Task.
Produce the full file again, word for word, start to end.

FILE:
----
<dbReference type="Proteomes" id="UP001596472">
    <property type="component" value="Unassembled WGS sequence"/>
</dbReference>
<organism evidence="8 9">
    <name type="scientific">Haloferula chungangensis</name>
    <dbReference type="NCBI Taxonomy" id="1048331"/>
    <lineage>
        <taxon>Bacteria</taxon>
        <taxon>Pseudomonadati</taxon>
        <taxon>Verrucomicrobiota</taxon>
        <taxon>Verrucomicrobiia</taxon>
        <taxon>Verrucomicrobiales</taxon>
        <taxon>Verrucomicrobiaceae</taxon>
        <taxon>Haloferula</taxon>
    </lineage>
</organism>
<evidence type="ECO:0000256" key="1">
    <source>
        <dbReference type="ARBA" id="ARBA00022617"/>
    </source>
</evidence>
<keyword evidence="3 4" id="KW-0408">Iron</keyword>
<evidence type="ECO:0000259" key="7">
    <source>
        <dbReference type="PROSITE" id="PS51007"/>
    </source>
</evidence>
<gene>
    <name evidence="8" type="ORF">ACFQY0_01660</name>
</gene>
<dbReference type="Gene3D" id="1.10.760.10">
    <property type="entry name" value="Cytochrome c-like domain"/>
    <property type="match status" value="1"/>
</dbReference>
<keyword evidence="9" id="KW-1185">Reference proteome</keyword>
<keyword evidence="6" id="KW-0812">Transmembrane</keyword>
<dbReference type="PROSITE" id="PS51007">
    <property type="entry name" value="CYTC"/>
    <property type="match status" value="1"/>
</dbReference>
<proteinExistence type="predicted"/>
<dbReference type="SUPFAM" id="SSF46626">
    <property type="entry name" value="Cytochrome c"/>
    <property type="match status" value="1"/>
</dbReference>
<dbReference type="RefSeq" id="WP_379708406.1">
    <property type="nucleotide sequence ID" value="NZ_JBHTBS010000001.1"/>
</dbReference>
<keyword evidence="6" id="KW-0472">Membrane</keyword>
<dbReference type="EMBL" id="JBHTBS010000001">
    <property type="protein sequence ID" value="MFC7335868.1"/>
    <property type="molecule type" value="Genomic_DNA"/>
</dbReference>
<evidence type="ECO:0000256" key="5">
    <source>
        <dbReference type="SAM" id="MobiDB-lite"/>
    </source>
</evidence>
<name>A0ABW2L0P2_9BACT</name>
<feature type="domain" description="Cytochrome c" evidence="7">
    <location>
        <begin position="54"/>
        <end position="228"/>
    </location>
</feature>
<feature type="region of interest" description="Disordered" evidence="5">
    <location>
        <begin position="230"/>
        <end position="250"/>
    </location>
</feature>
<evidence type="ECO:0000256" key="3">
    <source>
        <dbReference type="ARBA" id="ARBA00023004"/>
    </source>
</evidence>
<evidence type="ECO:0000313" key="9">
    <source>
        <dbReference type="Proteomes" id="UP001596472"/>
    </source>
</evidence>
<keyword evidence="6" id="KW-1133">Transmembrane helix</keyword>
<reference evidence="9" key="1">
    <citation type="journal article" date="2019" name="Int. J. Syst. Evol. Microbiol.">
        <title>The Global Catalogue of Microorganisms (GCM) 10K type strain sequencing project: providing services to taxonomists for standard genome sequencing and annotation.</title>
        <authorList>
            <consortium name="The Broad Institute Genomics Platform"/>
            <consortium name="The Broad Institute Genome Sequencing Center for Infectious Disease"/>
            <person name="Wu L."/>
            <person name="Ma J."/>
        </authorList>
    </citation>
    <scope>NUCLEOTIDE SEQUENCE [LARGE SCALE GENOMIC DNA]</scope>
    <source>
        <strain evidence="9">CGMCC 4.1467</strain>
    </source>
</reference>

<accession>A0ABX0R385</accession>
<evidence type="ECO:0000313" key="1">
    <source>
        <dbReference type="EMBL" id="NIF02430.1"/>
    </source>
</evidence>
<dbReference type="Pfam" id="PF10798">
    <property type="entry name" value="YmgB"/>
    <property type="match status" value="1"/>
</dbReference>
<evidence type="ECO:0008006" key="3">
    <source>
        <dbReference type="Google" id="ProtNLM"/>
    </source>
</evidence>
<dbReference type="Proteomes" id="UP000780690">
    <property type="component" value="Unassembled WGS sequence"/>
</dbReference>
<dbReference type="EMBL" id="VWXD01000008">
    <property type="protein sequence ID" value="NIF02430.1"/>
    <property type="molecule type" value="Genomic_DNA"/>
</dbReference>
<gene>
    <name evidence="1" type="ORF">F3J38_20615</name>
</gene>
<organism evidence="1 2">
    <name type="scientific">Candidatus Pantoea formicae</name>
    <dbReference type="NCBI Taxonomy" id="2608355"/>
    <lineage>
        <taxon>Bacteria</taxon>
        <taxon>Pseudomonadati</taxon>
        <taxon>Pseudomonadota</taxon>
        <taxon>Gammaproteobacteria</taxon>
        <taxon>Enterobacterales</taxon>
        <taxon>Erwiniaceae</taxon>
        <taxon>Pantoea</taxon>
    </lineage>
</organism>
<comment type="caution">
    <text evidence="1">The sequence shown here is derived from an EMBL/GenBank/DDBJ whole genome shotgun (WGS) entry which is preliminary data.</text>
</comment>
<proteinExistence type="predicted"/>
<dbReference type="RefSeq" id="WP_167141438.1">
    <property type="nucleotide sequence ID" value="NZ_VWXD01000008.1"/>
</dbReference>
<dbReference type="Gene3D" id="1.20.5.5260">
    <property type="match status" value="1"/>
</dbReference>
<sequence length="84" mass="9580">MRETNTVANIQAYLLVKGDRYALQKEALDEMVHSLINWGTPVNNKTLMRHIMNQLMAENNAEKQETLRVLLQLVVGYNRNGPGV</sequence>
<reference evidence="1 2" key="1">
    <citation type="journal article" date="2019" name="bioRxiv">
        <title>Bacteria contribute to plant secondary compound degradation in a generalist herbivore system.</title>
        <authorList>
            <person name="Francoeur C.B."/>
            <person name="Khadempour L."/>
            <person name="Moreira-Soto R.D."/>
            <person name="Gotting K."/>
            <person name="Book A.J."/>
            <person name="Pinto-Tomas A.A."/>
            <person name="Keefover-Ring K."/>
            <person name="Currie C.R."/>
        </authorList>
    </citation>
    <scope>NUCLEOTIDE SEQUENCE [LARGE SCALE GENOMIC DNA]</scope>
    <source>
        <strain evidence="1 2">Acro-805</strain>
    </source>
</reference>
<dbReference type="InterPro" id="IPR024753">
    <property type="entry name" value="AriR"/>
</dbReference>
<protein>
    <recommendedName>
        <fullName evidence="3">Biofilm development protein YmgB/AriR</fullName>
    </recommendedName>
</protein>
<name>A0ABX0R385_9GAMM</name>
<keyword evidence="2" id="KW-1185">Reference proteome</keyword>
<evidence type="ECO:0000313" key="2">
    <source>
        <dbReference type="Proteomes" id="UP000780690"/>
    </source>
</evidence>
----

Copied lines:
<dbReference type="Proteomes" id="UP001596472">
    <property type="component" value="Unassembled WGS sequence"/>
</dbReference>
<organism evidence="8 9">
    <name type="scientific">Haloferula chungangensis</name>
    <dbReference type="NCBI Taxonomy" id="1048331"/>
    <lineage>
        <taxon>Bacteria</taxon>
        <taxon>Pseudomonadati</taxon>
        <taxon>Verrucomicrobiota</taxon>
        <taxon>Verrucomicrobiia</taxon>
        <taxon>Verrucomicrobiales</taxon>
        <taxon>Verrucomicrobiaceae</taxon>
        <taxon>Haloferula</taxon>
    </lineage>
</organism>
<evidence type="ECO:0000256" key="1">
    <source>
        <dbReference type="ARBA" id="ARBA00022617"/>
    </source>
</evidence>
<keyword evidence="3 4" id="KW-0408">Iron</keyword>
<evidence type="ECO:0000259" key="7">
    <source>
        <dbReference type="PROSITE" id="PS51007"/>
    </source>
</evidence>
<gene>
    <name evidence="8" type="ORF">ACFQY0_01660</name>
</gene>
<dbReference type="Gene3D" id="1.10.760.10">
    <property type="entry name" value="Cytochrome c-like domain"/>
    <property type="match status" value="1"/>
</dbReference>
<keyword evidence="9" id="KW-1185">Reference proteome</keyword>
<keyword evidence="6" id="KW-0812">Transmembrane</keyword>
<dbReference type="PROSITE" id="PS51007">
    <property type="entry name" value="CYTC"/>
    <property type="match status" value="1"/>
</dbReference>
<proteinExistence type="predicted"/>
<dbReference type="SUPFAM" id="SSF46626">
    <property type="entry name" value="Cytochrome c"/>
    <property type="match status" value="1"/>
</dbReference>
<dbReference type="RefSeq" id="WP_379708406.1">
    <property type="nucleotide sequence ID" value="NZ_JBHTBS010000001.1"/>
</dbReference>
<keyword evidence="6" id="KW-0472">Membrane</keyword>
<dbReference type="EMBL" id="JBHTBS010000001">
    <property type="protein sequence ID" value="MFC7335868.1"/>
    <property type="molecule type" value="Genomic_DNA"/>
</dbReference>
<evidence type="ECO:0000256" key="5">
    <source>
        <dbReference type="SAM" id="MobiDB-lite"/>
    </source>
</evidence>
<name>A0ABW2L0P2_9BACT</name>
<feature type="domain" description="Cytochrome c" evidence="7">
    <location>
        <begin position="54"/>
        <end position="228"/>
    </location>
</feature>
<feature type="region of interest" description="Disordered" evidence="5">
    <location>
        <begin position="230"/>
        <end position="250"/>
    </location>
</feature>
<evidence type="ECO:0000256" key="3">
    <source>
        <dbReference type="ARBA" id="ARBA00023004"/>
    </source>
</evidence>
<evidence type="ECO:0000313" key="9">
    <source>
        <dbReference type="Proteomes" id="UP001596472"/>
    </source>
</evidence>
<keyword evidence="6" id="KW-1133">Transmembrane helix</keyword>
<reference evidence="9" key="1">
    <citation type="journal article" date="2019" name="Int. J. Syst. Evol. Microbiol.">
        <title>The Global Catalogue of Microorganisms (GCM) 10K type strain sequencing project: providing services to taxonomists for standard genome sequencing and annotation.</title>
        <authorList>
            <consortium name="The Broad Institute Genomics Platform"/>
            <consortium name="The Broad Institute Genome Sequencing Center for Infectious Disease"/>
            <person name="Wu L."/>
            <person name="Ma J."/>
        </authorList>
    </citation>
    <scope>NUCLEOTIDE SEQUENCE [LARGE SCALE GENOMIC DNA]</scope>
    <source>
        <strain evidence="9">CGMCC 4.1467</strain>
    </source>
</reference>

<accession>A0ABX0R385</accession>
<evidence type="ECO:0000313" key="1">
    <source>
        <dbReference type="EMBL" id="NIF02430.1"/>
    </source>
</evidence>
<dbReference type="Pfam" id="PF10798">
    <property type="entry name" value="YmgB"/>
    <property type="match status" value="1"/>
</dbReference>
<evidence type="ECO:0008006" key="3">
    <source>
        <dbReference type="Google" id="ProtNLM"/>
    </source>
</evidence>
<dbReference type="Proteomes" id="UP000780690">
    <property type="component" value="Unassembled WGS sequence"/>
</dbReference>
<dbReference type="EMBL" id="VWXD01000008">
    <property type="protein sequence ID" value="NIF02430.1"/>
    <property type="molecule type" value="Genomic_DNA"/>
</dbReference>
<gene>
    <name evidence="1" type="ORF">F3J38_20615</name>
</gene>
<organism evidence="1 2">
    <name type="scientific">Candidatus Pantoea formicae</name>
    <dbReference type="NCBI Taxonomy" id="2608355"/>
    <lineage>
        <taxon>Bacteria</taxon>
        <taxon>Pseudomonadati</taxon>
        <taxon>Pseudomonadota</taxon>
        <taxon>Gammaproteobacteria</taxon>
        <taxon>Enterobacterales</taxon>
        <taxon>Erwiniaceae</taxon>
        <taxon>Pantoea</taxon>
    </lineage>
</organism>
<comment type="caution">
    <text evidence="1">The sequence shown here is derived from an EMBL/GenBank/DDBJ whole genome shotgun (WGS) entry which is preliminary data.</text>
</comment>
<proteinExistence type="predicted"/>
<dbReference type="RefSeq" id="WP_167141438.1">
    <property type="nucleotide sequence ID" value="NZ_VWXD01000008.1"/>
</dbReference>
<dbReference type="Gene3D" id="1.20.5.5260">
    <property type="match status" value="1"/>
</dbReference>
<sequence length="84" mass="9580">MRETNTVANIQAYLLVKGDRYALQKEALDEMVHSLINWGTPVNNKTLMRHIMNQLMAENNAEKQETLRVLLQLVVGYNRNGPGV</sequence>
<reference evidence="1 2" key="1">
    <citation type="journal article" date="2019" name="bioRxiv">
        <title>Bacteria contribute to plant secondary compound degradation in a generalist herbivore system.</title>
        <authorList>
            <person name="Francoeur C.B."/>
            <person name="Khadempour L."/>
            <person name="Moreira-Soto R.D."/>
            <person name="Gotting K."/>
            <person name="Book A.J."/>
            <person name="Pinto-Tomas A.A."/>
            <person name="Keefover-Ring K."/>
            <person name="Currie C.R."/>
        </authorList>
    </citation>
    <scope>NUCLEOTIDE SEQUENCE [LARGE SCALE GENOMIC DNA]</scope>
    <source>
        <strain evidence="1 2">Acro-805</strain>
    </source>
</reference>
<dbReference type="InterPro" id="IPR024753">
    <property type="entry name" value="AriR"/>
</dbReference>
<protein>
    <recommendedName>
        <fullName evidence="3">Biofilm development protein YmgB/AriR</fullName>
    </recommendedName>
</protein>
<name>A0ABX0R385_9GAMM</name>
<keyword evidence="2" id="KW-1185">Reference proteome</keyword>
<evidence type="ECO:0000313" key="2">
    <source>
        <dbReference type="Proteomes" id="UP000780690"/>
    </source>
</evidence>